At present, the ministry has instituted a mixed commission to study a possible solution to the problem.
A solution is sought in the context of the constitution and of legislation in force in the Hellenic republic. There is no lack of difficulties along this line, but it is hoped that the commission will be able to achieve the desired solution very soon.
On receiving the Catholic bishops of Greece last October 30, on their "ad limina" visit, Pope Benedict XVI expressed the hope that with patience and respect for legitimate procedures, it would be possible to achieve the desired agreement thanks to the efforts of all.
I don't think, therefore, that this problem can slow down the good high-level ecumenical relationship between the Churches.
The problem does not refer in fact to the Orthodox Church as it does to the government's exclusive competence, which, in addition to the obligation of guaranteeing the constitutional right of religious liberty of every citizen and every religion, must respond to the appeals of the European Community, of which Greece is a member. I don't think the Orthodox Church wants to slow down this process.
Q: You are a member of the mixed commission for the official theological dialogue between the Catholic and Orthodox Church. In the course of all these years, from Patmos 1980 to Belgrade 2006, the mixed commission has not resolved the problem called "Uniatism," considered by the Orthodox side as a grave obstacle for unity. The Eastern-rite Catholics who are called "Uniates" -- are they more a problem or a solution, ecumenically speaking?
Monsignor Salachas: The mixed commission, aware of the complexity of the problems in resolving "Uniatism," considers nevertheless the importance of this dialogue, which must continue within the perspective of full unity between the Catholic and Orthodox Churches. Above all, it must be affirmed categorically that "Uniatism" is not the solution, ecumenically speaking, for the re-establishment of full unity.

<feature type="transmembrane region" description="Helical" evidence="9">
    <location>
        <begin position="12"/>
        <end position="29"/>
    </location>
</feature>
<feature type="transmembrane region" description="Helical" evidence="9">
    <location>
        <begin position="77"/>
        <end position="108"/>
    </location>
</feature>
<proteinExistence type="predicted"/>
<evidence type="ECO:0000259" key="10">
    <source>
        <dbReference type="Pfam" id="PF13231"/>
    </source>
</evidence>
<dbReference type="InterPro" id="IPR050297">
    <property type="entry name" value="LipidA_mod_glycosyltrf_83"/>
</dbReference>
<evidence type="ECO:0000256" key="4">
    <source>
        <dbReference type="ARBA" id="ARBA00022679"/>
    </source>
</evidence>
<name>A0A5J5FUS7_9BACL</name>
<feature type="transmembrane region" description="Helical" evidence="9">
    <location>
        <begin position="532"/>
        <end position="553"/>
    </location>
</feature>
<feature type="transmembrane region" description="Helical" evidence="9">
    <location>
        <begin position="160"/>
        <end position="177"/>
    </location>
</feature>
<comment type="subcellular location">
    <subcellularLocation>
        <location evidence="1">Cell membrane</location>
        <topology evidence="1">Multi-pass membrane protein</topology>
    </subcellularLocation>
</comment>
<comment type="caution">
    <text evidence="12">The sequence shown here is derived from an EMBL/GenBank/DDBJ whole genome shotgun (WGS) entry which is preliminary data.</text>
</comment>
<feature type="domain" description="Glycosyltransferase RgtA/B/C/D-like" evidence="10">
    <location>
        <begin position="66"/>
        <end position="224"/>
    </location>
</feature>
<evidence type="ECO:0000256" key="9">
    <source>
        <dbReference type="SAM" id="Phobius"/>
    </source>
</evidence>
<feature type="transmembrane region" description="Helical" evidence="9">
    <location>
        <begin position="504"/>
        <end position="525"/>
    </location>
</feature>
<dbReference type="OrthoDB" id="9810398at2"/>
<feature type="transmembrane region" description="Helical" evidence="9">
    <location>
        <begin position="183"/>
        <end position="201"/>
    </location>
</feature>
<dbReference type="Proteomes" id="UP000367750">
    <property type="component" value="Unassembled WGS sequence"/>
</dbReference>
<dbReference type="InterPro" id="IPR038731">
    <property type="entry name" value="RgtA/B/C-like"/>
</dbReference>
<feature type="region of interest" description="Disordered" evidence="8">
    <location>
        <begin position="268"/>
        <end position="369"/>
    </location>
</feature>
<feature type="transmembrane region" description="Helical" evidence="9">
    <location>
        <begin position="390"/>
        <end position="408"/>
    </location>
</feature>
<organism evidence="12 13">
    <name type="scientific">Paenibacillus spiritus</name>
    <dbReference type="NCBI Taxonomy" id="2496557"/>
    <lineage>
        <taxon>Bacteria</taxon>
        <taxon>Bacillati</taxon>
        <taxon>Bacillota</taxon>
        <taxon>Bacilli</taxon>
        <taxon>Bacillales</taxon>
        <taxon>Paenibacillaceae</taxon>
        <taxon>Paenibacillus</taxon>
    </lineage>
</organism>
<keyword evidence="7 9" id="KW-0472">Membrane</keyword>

Therefore, the "Uniatism" of the Eastern Catholic Churches must be distinguished, that is, of the Churches in full communion today with the Apostolic See of Rome.
Because of this, it should be recalled that the mixed commission, both in the Joint Declaration of Freising 1990, as well as the joint document of Balamand 1993, in distinguishing the method of the past of the existence of the Eastern Churches, affirmed on one hand that "we reject Uniatism as a method for seeking unity because it is opposed to the common tradition of our Churches," and on the other hand that "the Eastern Catholic Churches, as part of the Catholic Communion, have the right to exist and act to respond to the spiritual needs of their faithful"; "the Eastern Catholic Churches that have wished to re-establish the full communion with the See of Rome and have remained faithful to her, have the rights and obligations connected to this Communion of which they form part."